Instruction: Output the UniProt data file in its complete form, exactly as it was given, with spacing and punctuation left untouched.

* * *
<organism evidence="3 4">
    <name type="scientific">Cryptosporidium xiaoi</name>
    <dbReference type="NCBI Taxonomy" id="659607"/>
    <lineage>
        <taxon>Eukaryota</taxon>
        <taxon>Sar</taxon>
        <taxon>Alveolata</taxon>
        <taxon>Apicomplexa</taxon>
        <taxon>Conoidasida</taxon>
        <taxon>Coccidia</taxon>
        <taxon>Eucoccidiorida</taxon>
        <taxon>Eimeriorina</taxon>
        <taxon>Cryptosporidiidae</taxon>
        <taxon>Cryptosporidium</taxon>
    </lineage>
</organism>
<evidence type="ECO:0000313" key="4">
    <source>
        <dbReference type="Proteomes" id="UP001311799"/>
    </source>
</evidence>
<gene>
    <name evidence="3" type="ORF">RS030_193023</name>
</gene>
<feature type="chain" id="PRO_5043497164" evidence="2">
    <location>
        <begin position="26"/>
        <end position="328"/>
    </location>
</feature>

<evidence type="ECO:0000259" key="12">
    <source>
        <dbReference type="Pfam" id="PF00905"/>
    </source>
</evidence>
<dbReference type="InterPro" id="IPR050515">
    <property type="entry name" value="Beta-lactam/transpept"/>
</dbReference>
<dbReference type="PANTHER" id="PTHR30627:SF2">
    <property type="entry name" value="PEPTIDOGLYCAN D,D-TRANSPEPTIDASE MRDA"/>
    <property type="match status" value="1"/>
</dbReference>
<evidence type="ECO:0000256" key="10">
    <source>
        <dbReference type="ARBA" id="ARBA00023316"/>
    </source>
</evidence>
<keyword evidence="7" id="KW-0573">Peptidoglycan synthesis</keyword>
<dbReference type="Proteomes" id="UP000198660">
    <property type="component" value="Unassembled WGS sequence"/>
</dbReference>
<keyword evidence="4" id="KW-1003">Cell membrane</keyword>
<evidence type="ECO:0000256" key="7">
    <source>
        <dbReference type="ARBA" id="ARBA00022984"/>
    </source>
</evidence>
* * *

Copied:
<organism evidence="3 4">
    <name type="scientific">Cryptosporidium xiaoi</name>
    <dbReference type="NCBI Taxonomy" id="659607"/>
    <lineage>
        <taxon>Eukaryota</taxon>
        <taxon>Sar</taxon>
        <taxon>Alveolata</taxon>
        <taxon>Apicomplexa</taxon>
        <taxon>Conoidasida</taxon>
        <taxon>Coccidia</taxon>
        <taxon>Eucoccidiorida</taxon>
        <taxon>Eimeriorina</taxon>
        <taxon>Cryptosporidiidae</taxon>
        <taxon>Cryptosporidium</taxon>
    </lineage>
</organism>
<evidence type="ECO:0000313" key="4">
    <source>
        <dbReference type="Proteomes" id="UP001311799"/>
    </source>
</evidence>
<gene>
    <name evidence="3" type="ORF">RS030_193023</name>
</gene>
<feature type="chain" id="PRO_5043497164" evidence="2">
    <location>
        <begin position="26"/>
        <end position="328"/>
    </location>
</feature>

<evidence type="ECO:0000259" key="12">
    <source>
        <dbReference type="Pfam" id="PF00905"/>
    </source>
</evidence>
<dbReference type="InterPro" id="IPR050515">
    <property type="entry name" value="Beta-lactam/transpept"/>
</dbReference>
<dbReference type="PANTHER" id="PTHR30627:SF2">
    <property type="entry name" value="PEPTIDOGLYCAN D,D-TRANSPEPTIDASE MRDA"/>
    <property type="match status" value="1"/>
</dbReference>
<evidence type="ECO:0000256" key="10">
    <source>
        <dbReference type="ARBA" id="ARBA00023316"/>
    </source>
</evidence>
<keyword evidence="7" id="KW-0573">Peptidoglycan synthesis</keyword>
<dbReference type="Proteomes" id="UP000198660">
    <property type="component" value="Unassembled WGS sequence"/>
</dbReference>
<keyword evidence="4" id="KW-1003">Cell membrane</keyword>
<evidence type="ECO:0000256" key="7">
    <source>
        <dbReference type="ARBA" id="ARBA00022984"/>
    </source>
</evidence>